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School of Science

Course VIII -- Physics

“One of the best things about the Physics Department is that everyone truly loves what they do,” said Virginia Esau, Physics Course Administrator.

The Physics department at MIT is world renowned for both its undergraduate and graduate education. In a recent report, the Physics PhD program at MIT was ranked second in the nation by US News and World Report.

A unique feature of MIT’s physics program is that renowned professors will often teach introductory level courses. For example, famed cosmologist Alan H. Guth ’68 taught 8.01, the introductory freshman physics course.

Physics majors have a wide variety of job opportunities available after graduation. Some graduates pursue openings available in research laboratories, while others choose to apply their extensive mathematical background to financial analyst positions.

The undergraduate curriculum in physics also offers excellent preparation for graduate work in a variety of different professional fields such as medicine, law, and management. “A physics major offers such strong analytical and reasoning skills that employers in virtually any line of work will hire someone with a physics degree,” said Esau.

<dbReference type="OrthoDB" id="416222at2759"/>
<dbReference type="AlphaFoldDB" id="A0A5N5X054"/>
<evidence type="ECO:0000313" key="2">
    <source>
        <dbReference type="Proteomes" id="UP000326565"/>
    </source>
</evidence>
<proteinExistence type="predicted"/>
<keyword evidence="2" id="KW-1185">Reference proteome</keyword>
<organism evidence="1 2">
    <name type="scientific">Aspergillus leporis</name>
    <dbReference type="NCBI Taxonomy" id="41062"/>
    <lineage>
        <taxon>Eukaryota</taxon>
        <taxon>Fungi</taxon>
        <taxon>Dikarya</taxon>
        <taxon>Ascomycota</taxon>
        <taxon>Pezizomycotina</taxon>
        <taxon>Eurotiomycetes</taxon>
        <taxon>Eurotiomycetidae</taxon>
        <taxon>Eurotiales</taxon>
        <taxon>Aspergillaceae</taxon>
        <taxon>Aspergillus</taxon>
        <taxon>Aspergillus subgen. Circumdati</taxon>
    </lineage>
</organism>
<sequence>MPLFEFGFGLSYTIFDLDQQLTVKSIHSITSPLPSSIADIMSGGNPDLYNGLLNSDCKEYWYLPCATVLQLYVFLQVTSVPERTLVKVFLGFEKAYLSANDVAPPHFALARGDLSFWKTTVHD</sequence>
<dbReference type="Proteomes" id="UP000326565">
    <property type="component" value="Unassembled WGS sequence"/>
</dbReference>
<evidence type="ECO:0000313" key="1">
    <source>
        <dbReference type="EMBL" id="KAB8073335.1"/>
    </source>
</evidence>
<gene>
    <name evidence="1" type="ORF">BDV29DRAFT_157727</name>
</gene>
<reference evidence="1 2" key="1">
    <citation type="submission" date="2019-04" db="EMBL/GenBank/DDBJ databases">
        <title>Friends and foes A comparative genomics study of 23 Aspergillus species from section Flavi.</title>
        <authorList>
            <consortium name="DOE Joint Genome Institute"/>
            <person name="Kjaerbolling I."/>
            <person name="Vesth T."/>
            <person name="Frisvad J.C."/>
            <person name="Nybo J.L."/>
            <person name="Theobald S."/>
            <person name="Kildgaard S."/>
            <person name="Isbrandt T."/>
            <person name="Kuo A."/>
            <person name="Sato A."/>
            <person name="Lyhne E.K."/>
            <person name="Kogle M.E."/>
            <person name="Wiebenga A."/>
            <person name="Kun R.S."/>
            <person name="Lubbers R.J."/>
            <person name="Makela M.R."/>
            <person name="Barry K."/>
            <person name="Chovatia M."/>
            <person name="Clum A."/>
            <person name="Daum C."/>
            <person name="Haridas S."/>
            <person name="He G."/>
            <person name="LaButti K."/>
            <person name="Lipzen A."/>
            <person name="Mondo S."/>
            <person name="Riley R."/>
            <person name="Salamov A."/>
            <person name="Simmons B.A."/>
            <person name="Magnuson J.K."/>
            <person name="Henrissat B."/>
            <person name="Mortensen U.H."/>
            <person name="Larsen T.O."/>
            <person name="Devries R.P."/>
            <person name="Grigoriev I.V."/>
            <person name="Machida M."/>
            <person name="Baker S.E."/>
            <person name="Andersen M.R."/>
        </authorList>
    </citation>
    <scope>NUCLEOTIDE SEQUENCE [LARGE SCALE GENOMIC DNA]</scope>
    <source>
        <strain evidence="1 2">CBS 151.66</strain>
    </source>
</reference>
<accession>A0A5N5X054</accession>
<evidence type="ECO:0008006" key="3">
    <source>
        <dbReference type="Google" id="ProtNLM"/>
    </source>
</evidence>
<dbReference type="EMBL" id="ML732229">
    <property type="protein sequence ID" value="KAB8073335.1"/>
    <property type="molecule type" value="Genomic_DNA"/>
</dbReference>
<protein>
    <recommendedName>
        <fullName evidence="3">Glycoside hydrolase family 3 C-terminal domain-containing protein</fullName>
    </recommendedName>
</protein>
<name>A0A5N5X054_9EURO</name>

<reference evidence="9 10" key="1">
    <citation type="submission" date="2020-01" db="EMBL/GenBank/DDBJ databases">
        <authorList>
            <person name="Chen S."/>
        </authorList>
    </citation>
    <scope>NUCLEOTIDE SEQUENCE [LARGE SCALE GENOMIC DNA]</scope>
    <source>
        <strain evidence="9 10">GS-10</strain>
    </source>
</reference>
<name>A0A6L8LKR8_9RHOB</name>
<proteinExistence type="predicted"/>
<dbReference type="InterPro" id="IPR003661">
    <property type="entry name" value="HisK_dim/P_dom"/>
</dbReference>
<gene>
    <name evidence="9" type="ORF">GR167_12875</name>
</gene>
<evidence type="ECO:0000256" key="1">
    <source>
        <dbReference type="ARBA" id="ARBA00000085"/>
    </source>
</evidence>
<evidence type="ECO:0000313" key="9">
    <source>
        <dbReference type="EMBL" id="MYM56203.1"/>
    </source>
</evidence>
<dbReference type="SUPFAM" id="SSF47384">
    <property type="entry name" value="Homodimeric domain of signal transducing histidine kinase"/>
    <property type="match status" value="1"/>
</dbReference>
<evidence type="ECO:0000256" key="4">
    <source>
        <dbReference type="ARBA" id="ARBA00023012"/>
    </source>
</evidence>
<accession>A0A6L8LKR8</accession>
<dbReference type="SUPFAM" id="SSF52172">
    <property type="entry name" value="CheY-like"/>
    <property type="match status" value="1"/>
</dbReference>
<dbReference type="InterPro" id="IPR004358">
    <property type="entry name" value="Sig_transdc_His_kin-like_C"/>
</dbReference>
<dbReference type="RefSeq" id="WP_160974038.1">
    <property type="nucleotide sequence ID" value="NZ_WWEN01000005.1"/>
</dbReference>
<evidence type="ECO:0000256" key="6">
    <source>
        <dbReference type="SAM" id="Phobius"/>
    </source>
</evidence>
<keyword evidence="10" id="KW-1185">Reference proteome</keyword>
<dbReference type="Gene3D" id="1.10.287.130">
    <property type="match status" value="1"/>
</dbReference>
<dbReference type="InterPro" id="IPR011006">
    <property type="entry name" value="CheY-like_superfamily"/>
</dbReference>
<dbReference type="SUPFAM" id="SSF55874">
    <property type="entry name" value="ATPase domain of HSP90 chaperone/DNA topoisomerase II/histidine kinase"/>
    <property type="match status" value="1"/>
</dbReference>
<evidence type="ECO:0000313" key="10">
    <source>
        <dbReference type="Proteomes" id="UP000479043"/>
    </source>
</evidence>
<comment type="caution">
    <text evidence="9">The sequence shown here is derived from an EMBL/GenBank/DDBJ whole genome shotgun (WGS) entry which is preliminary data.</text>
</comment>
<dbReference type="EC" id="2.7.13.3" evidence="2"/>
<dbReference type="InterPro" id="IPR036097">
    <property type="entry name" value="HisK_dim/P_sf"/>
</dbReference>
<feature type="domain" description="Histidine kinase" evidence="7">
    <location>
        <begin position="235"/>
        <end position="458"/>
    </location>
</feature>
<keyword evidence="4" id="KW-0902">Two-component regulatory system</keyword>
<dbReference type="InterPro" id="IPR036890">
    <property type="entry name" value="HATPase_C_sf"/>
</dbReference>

Approximately 70 percent of physics majors continue their education after graduation.

A physics major at MIT requires 138 units to be completed beyond the graduate institute requirements.

A number of the required courses are offered during IAP. These include 8.033, Introduction to Special Relativity; 8.21, Classical Mechanics II; and 8.122, Advanced Project Laboratory.

Opportunities and funding abound for UROPs within the physics department at MIT.

“UROPs are definitely available for freshmen and sophomores. In fact, the physics department encourages students to get involved early so that they can work on projects for three years or more,” said Esau.

Funding for UROPs comes from a variety of different sources including the UROP office, the physics department, the Center for Materials Science and Engineering, and the Orloff Fund, a special endowment fund for physics UROP research.

The tutoring program within the physics department has recently undergone a number of changes. Many more graduate students have been hired as tutors and new tutoring rooms have been added this year to accommodate the greater influx of students.

Tutoring is required for students in freshman introductory physics courses. However, higher level tutoring is usually arranged on an individual basis between students and professors.

--By Kristen Landino